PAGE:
Ear Training Fundamentals Part 1 - How to play music by ear for complete beginners | Michael Emenau | Skillshare

Ear Training Fundamentals Part 1 - How to play music by ear for complete beginners

Michael Emenau, Music Maker!

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7 Lessons (1h 6m)
    • 1. Welcome to Ear Training Fundamentals

      1:41
    • 2. Ear training fundamentals #1

      6:35
    • 3. Ear Training Fundamentals #1.2

      12:18
    • 4. Ear training fundamentals #2

      11:30
    • 5. Ear training fundamentals #3

      8:26
    • 6. Ear training fundamentals #4

      15:25
    • 7. Ear training fundamentals #5

      10:32

About This Class

In this course, we are going to learn the absolute basics of ear-training, pitch recognition, as well as how to finds chords and melodies. We will be discussing how to recognize and name groups of notes on the piano by using "relative pitch" as well as the basic concepts behind harmony, tonality, and musical keys.

Each class will have the same format:

  • Introduce a new concept in ear training
  • Give examples/exercises of how to listen, understand and achieve this concept
  • Take a guided quiz based on what you have learned

What makes this class somewhat unique is that we will start at the absolute beginning, and once you understand the concepts of higher and lower sounds, we then explore very simple pitch recognition (note naming) quizzes and tutorials.

This is the perfect course for someone who want to learn how to play by ear, but feels overwhelmed by the fast pace of many "play music by ear" courses.

Transcripts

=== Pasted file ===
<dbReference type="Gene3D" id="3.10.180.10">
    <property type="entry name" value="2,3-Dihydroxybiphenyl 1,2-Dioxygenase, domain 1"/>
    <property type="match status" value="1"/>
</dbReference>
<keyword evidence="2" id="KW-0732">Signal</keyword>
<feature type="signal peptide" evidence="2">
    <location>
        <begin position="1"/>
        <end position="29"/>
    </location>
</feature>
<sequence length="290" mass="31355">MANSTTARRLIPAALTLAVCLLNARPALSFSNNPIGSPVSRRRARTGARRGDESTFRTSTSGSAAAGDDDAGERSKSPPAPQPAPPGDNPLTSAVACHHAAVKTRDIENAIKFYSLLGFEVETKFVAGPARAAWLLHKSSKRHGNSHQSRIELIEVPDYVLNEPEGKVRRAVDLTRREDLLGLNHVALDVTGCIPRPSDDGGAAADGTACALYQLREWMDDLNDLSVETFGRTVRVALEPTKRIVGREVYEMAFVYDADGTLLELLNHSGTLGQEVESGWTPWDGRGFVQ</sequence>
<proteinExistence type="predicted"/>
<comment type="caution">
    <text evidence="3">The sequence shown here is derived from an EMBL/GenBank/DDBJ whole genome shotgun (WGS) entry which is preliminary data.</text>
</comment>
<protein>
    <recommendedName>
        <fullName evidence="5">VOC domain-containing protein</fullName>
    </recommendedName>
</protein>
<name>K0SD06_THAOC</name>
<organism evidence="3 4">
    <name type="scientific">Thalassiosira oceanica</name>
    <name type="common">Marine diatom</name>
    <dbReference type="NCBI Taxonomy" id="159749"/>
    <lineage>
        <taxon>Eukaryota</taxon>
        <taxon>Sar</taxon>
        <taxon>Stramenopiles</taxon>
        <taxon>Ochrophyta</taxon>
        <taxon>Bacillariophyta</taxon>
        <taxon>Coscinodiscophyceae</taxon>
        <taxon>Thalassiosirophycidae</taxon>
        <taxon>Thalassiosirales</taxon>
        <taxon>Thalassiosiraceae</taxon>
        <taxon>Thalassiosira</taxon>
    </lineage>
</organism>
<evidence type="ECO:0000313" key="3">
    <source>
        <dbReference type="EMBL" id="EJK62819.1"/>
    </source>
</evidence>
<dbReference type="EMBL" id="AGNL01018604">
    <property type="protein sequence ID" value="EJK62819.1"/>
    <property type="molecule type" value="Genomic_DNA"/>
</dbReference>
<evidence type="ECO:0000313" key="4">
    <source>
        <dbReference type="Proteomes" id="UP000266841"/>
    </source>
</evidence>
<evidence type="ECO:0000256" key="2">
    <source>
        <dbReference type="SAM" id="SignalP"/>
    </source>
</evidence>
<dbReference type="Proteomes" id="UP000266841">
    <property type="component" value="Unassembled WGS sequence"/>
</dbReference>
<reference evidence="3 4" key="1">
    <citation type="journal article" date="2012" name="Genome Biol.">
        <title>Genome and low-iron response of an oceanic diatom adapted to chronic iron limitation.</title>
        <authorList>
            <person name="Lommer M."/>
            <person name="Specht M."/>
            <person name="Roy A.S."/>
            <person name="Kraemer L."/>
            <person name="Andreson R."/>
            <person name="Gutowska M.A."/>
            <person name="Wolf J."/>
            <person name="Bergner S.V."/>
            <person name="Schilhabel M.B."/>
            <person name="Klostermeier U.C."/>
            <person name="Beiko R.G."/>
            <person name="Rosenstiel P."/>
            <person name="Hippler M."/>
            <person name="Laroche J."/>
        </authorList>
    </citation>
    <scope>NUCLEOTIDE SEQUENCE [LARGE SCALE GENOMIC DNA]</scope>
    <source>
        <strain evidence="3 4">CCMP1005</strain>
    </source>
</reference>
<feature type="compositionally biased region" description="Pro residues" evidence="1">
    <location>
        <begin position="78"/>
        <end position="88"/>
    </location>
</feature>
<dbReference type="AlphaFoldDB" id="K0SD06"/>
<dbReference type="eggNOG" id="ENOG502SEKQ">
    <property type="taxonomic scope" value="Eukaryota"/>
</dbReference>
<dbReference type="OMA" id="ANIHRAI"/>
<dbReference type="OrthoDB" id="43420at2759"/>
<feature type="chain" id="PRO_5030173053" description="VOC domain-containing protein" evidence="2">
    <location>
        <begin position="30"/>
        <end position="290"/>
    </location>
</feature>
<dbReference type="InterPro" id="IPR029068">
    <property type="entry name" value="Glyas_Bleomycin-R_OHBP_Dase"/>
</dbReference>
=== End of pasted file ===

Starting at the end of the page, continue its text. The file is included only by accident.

1. Welcome to Ear Training Fundamentals: Hello, everybody. Welcome to ear training fundamentals. My name is Michael Emenalo. In this course, you will be learning the basic concepts of your training, the listening techniques you need to be able to listen to and play note by year, we're going to learn how to listen and how to make a connection between our ears and our voice. How do find in different shape pitches? And here in transcribe a series of notes and melodies, we're lost. Be learning about harmony and learning how to hear different types of major and minor chords. Each class will follow a similar pattern. There will be an objective. For example, how do you hear a three note musical sequence? I will then go over the techniques to achieve this objective. And finally, I will give you a quiz. And during the quiz, I will be giving you suggestions and advice to further solidify what you have already learned. I created this course for a very specific reason. Whenever I've had a student who wanted to test the rears, I would just send them to YouTube. There's hundreds. There's thousands of ear training quizzes and tests out there, but there are some students who struggled even with the beginner tests. I looked around a bit and found that really none of the videos dealt with true beginners. Nor did they provide information or techniques and how to get started, how to hear the relationships between notes and how to simply begin to play by ear. In this course, I'll be teaching you the fundamentals, the building blocks of how your training works and the stronger your ears become, the easier music is to play, and that seemingly magic ability to play music by years will soon become a reality. 2. Ear training fundamentals #1: Okay, The first quiz is going to be on higher or lower. I'm going to play two notes and you have to tell me if the second note is higher or lower than the first. Does the second note ascend or descend? Ascend is not direction and descend. So what I'd like you to do is to sing the two notes. I'll play the first note. Um, you sing it or you sing it. And then the second note Ah ah ah You see auras. You may feel your voice can get a little tighter. You'll feel a rise for an ascension. Okay, that is Ah, my recommendation for being able to hear higher, lower. This may be super easy. Or that may not be either way. I'm going to play a series of notes and you just tell me why you don't tell me. You just note whether they're higher than lower. I'll give the answers. Keep score if you want, or don't. If you don't want ah, and just sort of see how this feels to you. Here we go. - You okay ? I'm going to Ah, now do some very low notes. He's a little harder for people to perceive whether they're up or down. But let's just see how you do. Uh, - that's getting to be quite difficult for a lot of people when you're down there and so close in a couple of quick ones to finish off. - Okay , I hope that wasn't too hard. Or if it was, do it again. Do it slower. Just remember, you want to sing the knows he won't get all these sounds in your ears and that will help you. To be able to play by ear is a pretty fun thing to be able to do. If you took your score to put it down in the comments below, I'd like to see how you're all doing and any feedback and my going too fast. Am I going to slow any requests? Just put it on the comments blow, and, uh, we will try to answer all your wishes. Okay. See you at the next lesson. Bye bye. 3. Ear Training Fundamentals #1.2 : Hello, everyone. And welcome back to ear training fundamentals in this class, we're going to be learning low, medium high. And what that means is that I'm gonna be playing patterns of notes and you have to listen to them and tell me of the notes low, medium or high. We're not worried about the names of the notes. No, ABC is no door. Amy. We just want to hear the relationships between the notes and hear how the notes rise and fall. For example, if I play these three notes, way would listen. And then you need to figure out which is the lowest note, which is the lowest. Which one falls the lowest in your throat. Which one rises the most, and then which one is in the middle between those two? So the lowest note. Okay, so when these quizzes I'm gonna play three notes, lower medium in the high could be in any of them and where you will do it, sing the three notes, figure out which is low, which is medium in which is high, and then I'll play the different patterns and your enters are going to be in the form of low medium or high, just like in the previous one. It was low high. Weird is adding an extra note. Okay, here we go. Number one. Ok, here's your first years of three notes. You sing them, uh, and they are low, medium and high. Okay, here's the first pattern. Okay. And the answer. Waas low, medium low. No. Here's the high note up here. Okay. Next one, we're gonna keep using these same notes. Ah, just to get your ears used to these before we hop over to something else. Here we go. Second pattern, you notice. I've used all three notes in this one, and the answer is low, high medium. Next 11 more time with these three notes, and the answer is medium high high. Here's the three notes. So sing them three. No patterns sing along. And the answer next one on the answer. No. The one with the same group of notes here. Uh uh. And the answer. Uh, okay. We'll do three different notes. Okay, Here's the next one. And the answer is next one always sing along Boo boo boo boo. And the answer dio Next. One same notes and the answer. Okay, Here's three more nuts way. And the answer not high notes. Pretty high for me. Next one. Same three notes in answer. Uh, same three notes. We're gonna ah, make it a five note pattern this time. And the answer 83 more notes. That's the theme, NBC, anyway. Here we go. Five. No pattern low, medium high. Ah. Ah. Next one. And the answer, I one more with this answer. Okay, three new notes and these are gonna be seven note patterns. This will be a Z bigas. We go today, but ah, here will be the three notes. Okay, seven, No patterns. Here we go. Uh, so if this seems too much, just try to sing back What I just played. I'm gonna play once more, see if you can sing along when I play, Okay? And the answer is next one, uh, and the answer next one on the answer. Okay. I hope that wasn't too hard for you to get your ears active and, as always, right, your results down below if you want to and tell me if there's anything that is confusing you, anything that would like me to go over to clarify a bit more. Uh, any comments? Any thoughts is the too easy isn't too hard. Write it down below and we will see you next time. 4. Ear training fundamentals #2: Hello, everyone. Welcome back to the music lesson. Your training fundamentals. This is class number two. Okay, we're going to continue where we left off, dealing with high and low. But this time we're going to define what are the high and low note for right now, they're going to be a C and A D doh on rape. And they sound like this. So the first thing we want to do it seeing these notes, I wanted to get the sound of a dope. I want to get the sound of a D in your ears. So let's sing this boo and d one more time. I'm not gonna play to see if you can recall them in your ears. Uh, so you okay? What I'm gonna do, I'm gonna play different patterns just with these two notes. They're going to be groups of three notes. So what you're going to do? Listen, sing it back, and then right down or no, Tate. What? The group of Notre, for example. If I play the first thing, you would do it. Sing it. Do you go? Then you need to figure out what are those two. Note. Boo is a c sido boo array. Boo is a seat. So then you're gonna write that down. And just in case, if you missed the first class, I switch back and forth between ABC and Door Amy all the time. The reason is some of my students are comfortable with ABC. Others with door Amy. Different countries differ. Nationalities use the different naming systems for notes. Ah, they're both fine. They're both totally valid. Okay, so we're gonna start now. There's going to be 20 little sequences. The 1st 5 are gonna be three notes than five mawr with, uh, five notes and then I guess seven notes and maybe eight notes. I'm not exactly sure. At the end, I'm gonna play them. And, uh, good luck. Okay. As I said, we're going to do 20 examples. The 1st 5 are going to be with three notes. So what you do, you listen. You sing back what you hear, and then you ah, right down the notes. Or just try to remember them in your head, and then I will give the answer. After that, the most important part is to sing it after you hear it. What we want to do is in print The sound of the pictures directly into your brain from your ears. Not using your eyes. So listen and saying that is the fundamentals of your training. Here we go. Number one Dio dio number two Do Teoh do number three Do Teoh do then before number five. Okay, Now we're gonna do groups of five notes. Same technique. Listen, saying no tape. Figure out what the notes are. Number six, number seven. Boom, boom, boom. Okay, I'm not gonna sing along after. Just do it now yourself. Number eight. Number nine. Number 10. Uh huh. Okay, We're not going to go up. Two groups of seven notes. Just sing after you. Here. You can do this. Number 11 number 12 13. Number 14. Uh 15. Okay, the last five I'm going to do as groups of five Note and not gonna play faster. So that means you have to sing back faster and again. Listen, sing years to brain number 16. Don't Don't go. Number 17. Number 18. Number 19 on 20. I hope that wasn't too hard for you. And, uh, your ears are a little stronger now than they were a few minutes ago. so again in all your training, you listen. Get it from your ears into your brain and then you can start. Teoh, figure out what the? No. Top. So we did two notes a date. Next time, we're going to do three notes. OK, Bye bye. 5. Ear training fundamentals #3: Welcome back to the lesson on the first class, we just talked about whether pitch is higher, lower by just listening, singing and listening. Is the no rising or is it descending in this class? We're going to take three note, and I'm gonna play them in different sequences. And then you have to tell me what the notes there that you just played. This may seem hard, but we're going to go through it step by step. So the first thing is, we're going to sing each of the notes. So the first note is a C. Listen to it. Sing it, See? So the next note is a D or array. Mm Ray. And the third note is an E for a Meet me. Can you sing that first note? Try to sing it, Doh The second note, Ray, they're Note me. Okay. The quiz goes like this. I'm gonna play groups of three notes. You have to tell me with the notes are Here we go. Number one. Oh, si si. Seen number two. See? Seeing you'll find it easier if you sing along while it happens. Number three a number four. So a number five number six. Number seven, number eight. So this time I'm going to do a sequence of five notes and just sing along. Once you heard it, sing back. So you're going to sing back after I've played it once and try to visualize What are those notes? Okay, five notes number nine. Uh huh. Number 10. You sing it. The the the ah, number 11. No, the, uh uh uh uh. The most important thing is, what is the first note? Uh, number 12. Do do todo so and just a note. I switch back and forth between ABC and door A. B because some of you are used to door Amy, some of you are used to ABC. They're both completely valid. And what is? Whatever you are comfortable with. Okay, two more. And then this lesson is done. Number 13 the the the the ah, uh, that was a fan for all of you little lamb lovers. Okay, And here's the last one. And again, the most important thing is what is the first note in the sequence? Number 14 The, uh, boom. Okay, um, I hope you enjoy this. I hope this is helping make your ear stronger. eso again if you want to. Ah, leave Any comments? If you have any ideas or thought to my going too fast, too slow Other things you want to learn Write it in the comments below. And if you kept score then just write it down. I'd love to hear how you're all doing. See you in the next lesson. Bye bye. 6. Ear training fundamentals #4: Hello, everybody. Welcome back. This is class number four. Off ear training fundamentals. Hope you've been having a good time so far and getting familiar with different pitches and then moving up and down were to do something different. This time it's a different type of your training, and I'm going to try to answer a very nebulous question. What is the difference between Minor and Major? How did they sound different? How can I hear the difference between these two types? Of course. So the simple answer is that a major court sounds happy in a minor chord. Sound sad now? These air very subjective terms, and I don't really like to use these terms so much. I feel their bit subjective, but they do get the point across to certain people. What I think the best thing to do is to listen to comparisons between majors and mine accords to help you hear them. How I discern between the major and minor court is I listen to the brightness of the cord, and what I mean by brightness is well, if you know how ah court is created, things is a major chord that C major, a zoo 135 of a C major scale. That's not important right now. What's important is that the sound of it is quite bright versus a C minor chord. I take the middle note and I put it down a semi tone, not to see minor chord. And I guess I say it's brighter because this middle notice of a higher pitch major, minor major. So that's one way of of discerning, whether it's major a minor, a game that I do with some of my students, sometimes on this sort of related to film scoring. Just how we emotionally ready to music has released images is I'll make a statement. And then, uh, I'll play a major, a minor chord and you tell me if that chord fits right. For example, uh, my dog, my dog got hit by a car versus my dog got hit by a car. The question is, which one sounds better? Theo. Visit him. This is a minor court. Does that minor make more sense with the dog getting hit by the car? Or is it the major? For me, it's minor. I love my dog. I love my dog because he's a happy dog. Yeah, kind of works. That makes me sad because I love my dog. Because you make me so happy. Doesn't make much sense. It has a heavier, darker song. Tow it for me on for a lot of people so you can make a statement. I just had the best day of my life. Kind of makes sense. I had the best day of my life. Doesn't make much sense as a minor court. This is a technique. There are different ways that people find out. The most effective way I find, though, is just to listen to a major court. And then here the minor chord next to it. And after a while, your ears will hear the brightness as it swings back and forth between major and minor. This is a major by comparison. This sounds heavier, sons darker to me. Major, minor, minor, major. It just sort of has a lifting sound. The major part. We're going to do 20 cords. I'll plate the court twice. You decide whether it's major minor and give you the answer. And then I'm gonna play the major and minor of each of these chords so you can hear. Compare and hopefully that is going to get you going. Okay, here we go. Number one, There's a some bright is a sound dark, major minor. It is a major chord. And here's the minor version. Major number two Bright, dark, major minor. It is a minor chord. Here's the major. Number three, this is a major chord. Here's the minor number four. It is a major core ray Minor danger number five. Ah, and this is also a major chord. Major minor. It's just this one note. Uh, liner. Okay. Ah, for this next set, I'm going to open up the cords of it before we've been playing these courts in close position. Meaning, uh, which is called a root position cord. I'm just going to move the notes around a bit. So for example, I may take this note and put it up here. Thats is still a major chord. It's so the same notes. They're just in different positions. Number six, major or minor. And this is a major chord. Here's the minor version. Number seven. Yeah, I find this one hard and I even know the answer. Yeah, it's a major chord. Here's the minor. Like I say when you hear them beside each other becomes much more Number eight and this is a minor chord. Number nine. Oh, here, that was a minor. Here it is a major minor major number 10. Oh, and this is a major. There's the third. That's the major, third, minor third major minor number 11. Uh oh. I find this one a little difficult to hear, but it is a major is the minor. It's this top know up here, I'm just telling you, if it's major or minor Number 12 it's a minor. Here's the major good, solid cord. That's the minor number 13. This is also major. Here's the minor. That's the note that's deciding whether it's major number 14 and that is a minor chord. Here's the major version. Major, minor major. Next chord and that is a minor is the major. I have lost count, so I'm gonna do five more support Boat that okay, these last five are going to be a little different because I'm not going to play the route as the bottom notes of the chord. Until this point, all the courts have been playing. For example, if I played a C major chord I've got to see at the bottom time playing an F sharp major record have sharp at the bottom. Wanting to do now is use a different base note, but these air still major chords or minor chords. Here we go. Okay. Two Major, Here's the minor version. Major minor. Next one, and that's a minor. Here's the major version. Next one, Uh, and that's a major chord. May have sounded minor, but it was major. Here's the minor version. A major, this note right here. A couple more chords and we're done. Um, and that's a major. Here's the minor. It's actually the base notice of one that is the third of the cord. That was kind of tricky. If you got that wrong. No worry about it. And the last one again. Minor, major, late, dark, heavy. How are you feel? This was a minor chord. Here's the major version. Minor major here is that same court in route position, a open position, bulls position. All that to be said that this is challenging, especially when the cords get wider, doesn't begin to be harder and harder to tell whether it is a major minor. But your ears will get used to this over time. It's really is a matter of just becoming familiar. Next week, we're gonna do another major minor thing, but it's gonna be on different instruments. And overall, if you were enjoying these classes, please ready the comments below. And also right. Tell me how you're doing. I want to know if these are too easy. If they're too hard. If there's anything specific that you would like to learn in these your training, fundamental courses. All right, See you next class. Bye bye. 7. Ear training fundamentals #5: Hello, everyone. Welcome back to ear training fundamentals. Class number five. This time we're going to do something very different. We're going to continue along with major and minor chords, meaning we're gonna listen to accord. And you have to tell me if it's major minor. The difference is going to be instead of playing it on the piano, which is very typical for all your training quizzes, test tutorials. It's generally stunning the piano, which is fine. I do it too, but I thought it would be fun to do it on different instruments so you could listen to the different characteristics of different instruments. How they sound, how they lay out. It's easier or harder for you to get the tonalities. So we're gonna start with the classic instrument, the guitar, and I'm going to be playing major and minor chords. I'll play a chord. You listen, you figured out where you decide what you think it is, and then I will play the major or minor variation on that so we'll start with the classic. Is this a major or minor chord? Listen to it doesn't have a bright sound. Is it a sort of a heavier darker sound. Don't look at your fingers if you don't look at my fingers. If you can play guitar that's cheating. Use your ears. Okay, this is a major court. Here is the minor version of it. Major minor danger on Just like the piano. There's just one. No difference. That's a major. That's minor. Major. Next one. Number two. Is this a major or minor? E heard this quarter 1000 times? Is it a major? A minor? The answer is, it is major. Here's the minor version. Sorry, there's minor, major minor. All right, Number three, major or minor. How's it sound to you? This'll is a major. Here's the minor version. Major, minor, major minor. Here's the next one major or minor. I think this is a minor court hears the major way. They got a guy in a little closer. There's a small instrument, this Ah, little ukulele. And so what do we got here? Major minor. It's a little trickier in this intimate, actually major minor. Here's the miner that was a major minor major. Next one major or minor? Major, a minor. The answer that was a minor. Here's the major version. Finer major. It's that one note defines the tonality major minor. Okay, welcome back. Now we have something called a P. Annika also called him a logica. It's kind of this accordion slash harmonica type piano thing anyway. Sounds like this. Just tell me Major Minor. I was major. Here's the minor. Next one, major or minor and that's a minor. Here's the major version. Next one, Here's the hater version. Next one. If I could do a big one here, Night is a minor. Here's the major version. Ah, just that one note. Okay, one more. That's a major. And I'm playing the third the moat, and I'm playing the third at the top in the bottom. That's the note that indicates whether it's major and minor. So here's the major theme. The minor. Okay, say goodbye. The P Annika. Okay. And last things last. This is a vibraphone. This is actually my main instrument, and I'm gonna play major and minor chords. Okay. First chord. What is this, Major? A minor minor chord. Here's the major version. Uh, second card thing is a major court hears the minor version way. Third card. Oh, I think is a major. Here's the minor version. Oh, major Minor. Next one. This is a minor. Here's the major Loathe the on the last one. Oh, thats is a minor chord. Here's the major version. Minor major, minor major. So that's it for this week. I hope you enjoyed this different kind of ear training quiz. And like I said, every instrument has a different tonality as a difference. Sonority. And it's ah easier or harder for people to hear major minor chords, depending on the instrument. And please write comments. Tell me what you like a both these classes. What, you don't like what you would? Is it too fast? Is it too slow? Is there anything specific you would like to know about? And I will see you next time. Thanks. Bye bye.